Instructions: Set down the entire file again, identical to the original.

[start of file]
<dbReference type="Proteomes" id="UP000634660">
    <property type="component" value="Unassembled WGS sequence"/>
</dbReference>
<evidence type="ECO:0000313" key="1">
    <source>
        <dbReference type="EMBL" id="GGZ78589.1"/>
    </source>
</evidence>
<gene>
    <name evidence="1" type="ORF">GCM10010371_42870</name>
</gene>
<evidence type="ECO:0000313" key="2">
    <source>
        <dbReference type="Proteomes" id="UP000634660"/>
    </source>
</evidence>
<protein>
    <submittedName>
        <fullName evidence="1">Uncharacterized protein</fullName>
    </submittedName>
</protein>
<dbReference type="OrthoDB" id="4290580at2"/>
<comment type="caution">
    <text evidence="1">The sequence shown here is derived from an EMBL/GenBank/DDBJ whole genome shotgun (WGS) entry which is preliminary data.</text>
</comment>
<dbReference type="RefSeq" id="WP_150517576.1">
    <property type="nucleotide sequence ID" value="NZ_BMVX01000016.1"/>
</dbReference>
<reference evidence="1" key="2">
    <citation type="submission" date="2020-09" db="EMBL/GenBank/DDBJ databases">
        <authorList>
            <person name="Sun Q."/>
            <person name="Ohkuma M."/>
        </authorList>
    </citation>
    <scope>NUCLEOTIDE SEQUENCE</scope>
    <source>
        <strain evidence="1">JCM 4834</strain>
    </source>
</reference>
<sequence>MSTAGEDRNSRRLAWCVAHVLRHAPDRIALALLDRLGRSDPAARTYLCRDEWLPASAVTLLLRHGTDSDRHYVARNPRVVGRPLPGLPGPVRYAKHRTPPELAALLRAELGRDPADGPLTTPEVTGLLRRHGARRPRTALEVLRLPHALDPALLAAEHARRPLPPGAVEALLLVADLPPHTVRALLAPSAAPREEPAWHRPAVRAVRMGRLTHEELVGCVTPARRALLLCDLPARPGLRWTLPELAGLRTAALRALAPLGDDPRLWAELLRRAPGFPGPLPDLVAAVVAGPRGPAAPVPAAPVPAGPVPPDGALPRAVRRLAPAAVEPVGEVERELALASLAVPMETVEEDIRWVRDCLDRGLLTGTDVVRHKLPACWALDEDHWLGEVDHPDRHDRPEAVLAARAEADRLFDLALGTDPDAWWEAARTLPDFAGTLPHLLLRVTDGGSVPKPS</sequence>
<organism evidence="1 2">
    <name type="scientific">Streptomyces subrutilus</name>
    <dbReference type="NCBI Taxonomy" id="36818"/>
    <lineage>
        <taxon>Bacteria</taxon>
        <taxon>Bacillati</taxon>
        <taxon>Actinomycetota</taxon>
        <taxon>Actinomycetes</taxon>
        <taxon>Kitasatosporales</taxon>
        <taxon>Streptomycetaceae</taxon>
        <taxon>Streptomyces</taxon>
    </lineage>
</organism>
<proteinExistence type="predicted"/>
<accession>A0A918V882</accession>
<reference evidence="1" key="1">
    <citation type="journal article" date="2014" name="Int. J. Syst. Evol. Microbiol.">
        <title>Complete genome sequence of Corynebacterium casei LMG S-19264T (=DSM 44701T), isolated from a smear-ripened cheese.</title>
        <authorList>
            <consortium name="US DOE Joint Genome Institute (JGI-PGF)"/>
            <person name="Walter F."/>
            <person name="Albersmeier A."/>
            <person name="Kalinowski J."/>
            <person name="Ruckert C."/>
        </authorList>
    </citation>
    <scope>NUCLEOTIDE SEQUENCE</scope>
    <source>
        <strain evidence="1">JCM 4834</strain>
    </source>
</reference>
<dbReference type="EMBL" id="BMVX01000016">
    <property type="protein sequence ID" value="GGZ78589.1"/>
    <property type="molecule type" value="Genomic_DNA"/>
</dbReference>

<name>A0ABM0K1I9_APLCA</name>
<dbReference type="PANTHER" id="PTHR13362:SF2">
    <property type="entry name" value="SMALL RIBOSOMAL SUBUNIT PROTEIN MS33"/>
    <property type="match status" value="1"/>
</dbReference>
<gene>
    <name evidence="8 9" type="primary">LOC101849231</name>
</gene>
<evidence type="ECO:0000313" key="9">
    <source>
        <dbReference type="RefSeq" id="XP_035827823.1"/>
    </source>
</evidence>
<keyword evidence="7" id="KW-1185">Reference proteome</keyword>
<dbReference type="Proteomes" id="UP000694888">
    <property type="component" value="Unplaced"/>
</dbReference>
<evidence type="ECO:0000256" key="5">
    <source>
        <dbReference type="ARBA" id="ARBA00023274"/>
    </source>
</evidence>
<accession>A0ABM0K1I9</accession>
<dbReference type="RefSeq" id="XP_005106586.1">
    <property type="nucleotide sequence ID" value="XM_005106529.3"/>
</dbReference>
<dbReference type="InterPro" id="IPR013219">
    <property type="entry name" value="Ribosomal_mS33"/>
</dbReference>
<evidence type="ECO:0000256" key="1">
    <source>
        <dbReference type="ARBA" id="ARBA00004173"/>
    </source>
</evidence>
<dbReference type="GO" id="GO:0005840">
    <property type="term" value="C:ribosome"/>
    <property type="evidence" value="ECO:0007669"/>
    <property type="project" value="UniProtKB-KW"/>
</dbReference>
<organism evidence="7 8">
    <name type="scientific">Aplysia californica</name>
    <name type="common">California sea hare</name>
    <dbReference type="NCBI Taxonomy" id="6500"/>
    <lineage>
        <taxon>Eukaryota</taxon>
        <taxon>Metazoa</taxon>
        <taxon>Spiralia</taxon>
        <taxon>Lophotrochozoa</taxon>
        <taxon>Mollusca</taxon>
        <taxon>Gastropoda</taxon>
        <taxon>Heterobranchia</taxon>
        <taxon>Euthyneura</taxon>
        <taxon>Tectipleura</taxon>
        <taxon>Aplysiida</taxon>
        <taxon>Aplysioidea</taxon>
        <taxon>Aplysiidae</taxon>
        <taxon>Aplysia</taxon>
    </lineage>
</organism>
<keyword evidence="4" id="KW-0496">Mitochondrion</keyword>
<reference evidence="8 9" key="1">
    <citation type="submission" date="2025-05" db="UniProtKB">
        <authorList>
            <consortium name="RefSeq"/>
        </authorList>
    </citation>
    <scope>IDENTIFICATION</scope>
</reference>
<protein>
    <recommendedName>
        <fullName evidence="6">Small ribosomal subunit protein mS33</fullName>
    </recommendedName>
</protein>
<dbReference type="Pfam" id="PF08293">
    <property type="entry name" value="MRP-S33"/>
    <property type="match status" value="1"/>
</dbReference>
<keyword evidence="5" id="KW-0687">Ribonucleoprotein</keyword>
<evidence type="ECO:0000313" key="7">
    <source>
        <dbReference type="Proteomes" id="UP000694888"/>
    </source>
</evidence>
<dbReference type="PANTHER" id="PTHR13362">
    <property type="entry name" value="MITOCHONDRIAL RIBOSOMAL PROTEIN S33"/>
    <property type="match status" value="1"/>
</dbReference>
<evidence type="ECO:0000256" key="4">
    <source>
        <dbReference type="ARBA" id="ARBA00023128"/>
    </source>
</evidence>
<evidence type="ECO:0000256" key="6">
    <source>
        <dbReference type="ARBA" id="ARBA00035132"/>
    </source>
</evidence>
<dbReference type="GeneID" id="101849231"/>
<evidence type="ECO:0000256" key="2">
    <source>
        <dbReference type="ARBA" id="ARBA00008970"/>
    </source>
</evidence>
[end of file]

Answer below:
<dbReference type="Proteomes" id="UP000634660">
    <property type="component" value="Unassembled WGS sequence"/>
</dbReference>
<evidence type="ECO:0000313" key="1">
    <source>
        <dbReference type="EMBL" id="GGZ78589.1"/>
    </source>
</evidence>
<gene>
    <name evidence="1" type="ORF">GCM10010371_42870</name>
</gene>
<evidence type="ECO:0000313" key="2">
    <source>
        <dbReference type="Proteomes" id="UP000634660"/>
    </source>
</evidence>
<protein>
    <submittedName>
        <fullName evidence="1">Uncharacterized protein</fullName>
    </submittedName>
</protein>
<dbReference type="OrthoDB" id="4290580at2"/>
<comment type="caution">
    <text evidence="1">The sequence shown here is derived from an EMBL/GenBank/DDBJ whole genome shotgun (WGS) entry which is preliminary data.</text>
</comment>
<dbReference type="RefSeq" id="WP_150517576.1">
    <property type="nucleotide sequence ID" value="NZ_BMVX01000016.1"/>
</dbReference>
<reference evidence="1" key="2">
    <citation type="submission" date="2020-09" db="EMBL/GenBank/DDBJ databases">
        <authorList>
            <person name="Sun Q."/>
            <person name="Ohkuma M."/>
        </authorList>
    </citation>
    <scope>NUCLEOTIDE SEQUENCE</scope>
    <source>
        <strain evidence="1">JCM 4834</strain>
    </source>
</reference>
<sequence>MSTAGEDRNSRRLAWCVAHVLRHAPDRIALALLDRLGRSDPAARTYLCRDEWLPASAVTLLLRHGTDSDRHYVARNPRVVGRPLPGLPGPVRYAKHRTPPELAALLRAELGRDPADGPLTTPEVTGLLRRHGARRPRTALEVLRLPHALDPALLAAEHARRPLPPGAVEALLLVADLPPHTVRALLAPSAAPREEPAWHRPAVRAVRMGRLTHEELVGCVTPARRALLLCDLPARPGLRWTLPELAGLRTAALRALAPLGDDPRLWAELLRRAPGFPGPLPDLVAAVVAGPRGPAAPVPAAPVPAGPVPPDGALPRAVRRLAPAAVEPVGEVERELALASLAVPMETVEEDIRWVRDCLDRGLLTGTDVVRHKLPACWALDEDHWLGEVDHPDRHDRPEAVLAARAEADRLFDLALGTDPDAWWEAARTLPDFAGTLPHLLLRVTDGGSVPKPS</sequence>
<organism evidence="1 2">
    <name type="scientific">Streptomyces subrutilus</name>
    <dbReference type="NCBI Taxonomy" id="36818"/>
    <lineage>
        <taxon>Bacteria</taxon>
        <taxon>Bacillati</taxon>
        <taxon>Actinomycetota</taxon>
        <taxon>Actinomycetes</taxon>
        <taxon>Kitasatosporales</taxon>
        <taxon>Streptomycetaceae</taxon>
        <taxon>Streptomyces</taxon>
    </lineage>
</organism>
<proteinExistence type="predicted"/>
<accession>A0A918V882</accession>
<reference evidence="1" key="1">
    <citation type="journal article" date="2014" name="Int. J. Syst. Evol. Microbiol.">
        <title>Complete genome sequence of Corynebacterium casei LMG S-19264T (=DSM 44701T), isolated from a smear-ripened cheese.</title>
        <authorList>
            <consortium name="US DOE Joint Genome Institute (JGI-PGF)"/>
            <person name="Walter F."/>
            <person name="Albersmeier A."/>
            <person name="Kalinowski J."/>
            <person name="Ruckert C."/>
        </authorList>
    </citation>
    <scope>NUCLEOTIDE SEQUENCE</scope>
    <source>
        <strain evidence="1">JCM 4834</strain>
    </source>
</reference>
<dbReference type="EMBL" id="BMVX01000016">
    <property type="protein sequence ID" value="GGZ78589.1"/>
    <property type="molecule type" value="Genomic_DNA"/>
</dbReference>

<name>A0ABM0K1I9_APLCA</name>
<dbReference type="PANTHER" id="PTHR13362:SF2">
    <property type="entry name" value="SMALL RIBOSOMAL SUBUNIT PROTEIN MS33"/>
    <property type="match status" value="1"/>
</dbReference>
<gene>
    <name evidence="8 9" type="primary">LOC101849231</name>
</gene>
<evidence type="ECO:0000313" key="9">
    <source>
        <dbReference type="RefSeq" id="XP_035827823.1"/>
    </source>
</evidence>
<keyword evidence="7" id="KW-1185">Reference proteome</keyword>
<dbReference type="Proteomes" id="UP000694888">
    <property type="component" value="Unplaced"/>
</dbReference>
<evidence type="ECO:0000256" key="5">
    <source>
        <dbReference type="ARBA" id="ARBA00023274"/>
    </source>
</evidence>
<accession>A0ABM0K1I9</accession>
<dbReference type="RefSeq" id="XP_005106586.1">
    <property type="nucleotide sequence ID" value="XM_005106529.3"/>
</dbReference>
<dbReference type="InterPro" id="IPR013219">
    <property type="entry name" value="Ribosomal_mS33"/>
</dbReference>
<evidence type="ECO:0000256" key="1">
    <source>
        <dbReference type="ARBA" id="ARBA00004173"/>
    </source>
</evidence>
<dbReference type="GO" id="GO:0005840">
    <property type="term" value="C:ribosome"/>
    <property type="evidence" value="ECO:0007669"/>
    <property type="project" value="UniProtKB-KW"/>
</dbReference>
<organism evidence="7 8">
    <name type="scientific">Aplysia californica</name>
    <name type="common">California sea hare</name>
    <dbReference type="NCBI Taxonomy" id="6500"/>
    <lineage>
        <taxon>Eukaryota</taxon>
        <taxon>Metazoa</taxon>
        <taxon>Spiralia</taxon>
        <taxon>Lophotrochozoa</taxon>
        <taxon>Mollusca</taxon>
        <taxon>Gastropoda</taxon>
        <taxon>Heterobranchia</taxon>
        <taxon>Euthyneura</taxon>
        <taxon>Tectipleura</taxon>
        <taxon>Aplysiida</taxon>
        <taxon>Aplysioidea</taxon>
        <taxon>Aplysiidae</taxon>
        <taxon>Aplysia</taxon>
    </lineage>
</organism>
<keyword evidence="4" id="KW-0496">Mitochondrion</keyword>
<reference evidence="8 9" key="1">
    <citation type="submission" date="2025-05" db="UniProtKB">
        <authorList>
            <consortium name="RefSeq"/>
        </authorList>
    </citation>
    <scope>IDENTIFICATION</scope>
</reference>
<protein>
    <recommendedName>
        <fullName evidence="6">Small ribosomal subunit protein mS33</fullName>
    </recommendedName>
</protein>
<dbReference type="Pfam" id="PF08293">
    <property type="entry name" value="MRP-S33"/>
    <property type="match status" value="1"/>
</dbReference>
<keyword evidence="5" id="KW-0687">Ribonucleoprotein</keyword>
<evidence type="ECO:0000313" key="7">
    <source>
        <dbReference type="Proteomes" id="UP000694888"/>
    </source>
</evidence>
<dbReference type="PANTHER" id="PTHR13362">
    <property type="entry name" value="MITOCHONDRIAL RIBOSOMAL PROTEIN S33"/>
    <property type="match status" value="1"/>
</dbReference>
<evidence type="ECO:0000256" key="4">
    <source>
        <dbReference type="ARBA" id="ARBA00023128"/>
    </source>
</evidence>
<evidence type="ECO:0000256" key="6">
    <source>
        <dbReference type="ARBA" id="ARBA00035132"/>
    </source>
</evidence>
<dbReference type="GeneID" id="101849231"/>
<evidence type="ECO:0000256" key="2">
    <source>
        <dbReference type="ARBA" id="ARBA00008970"/>
    </source>
</evidence>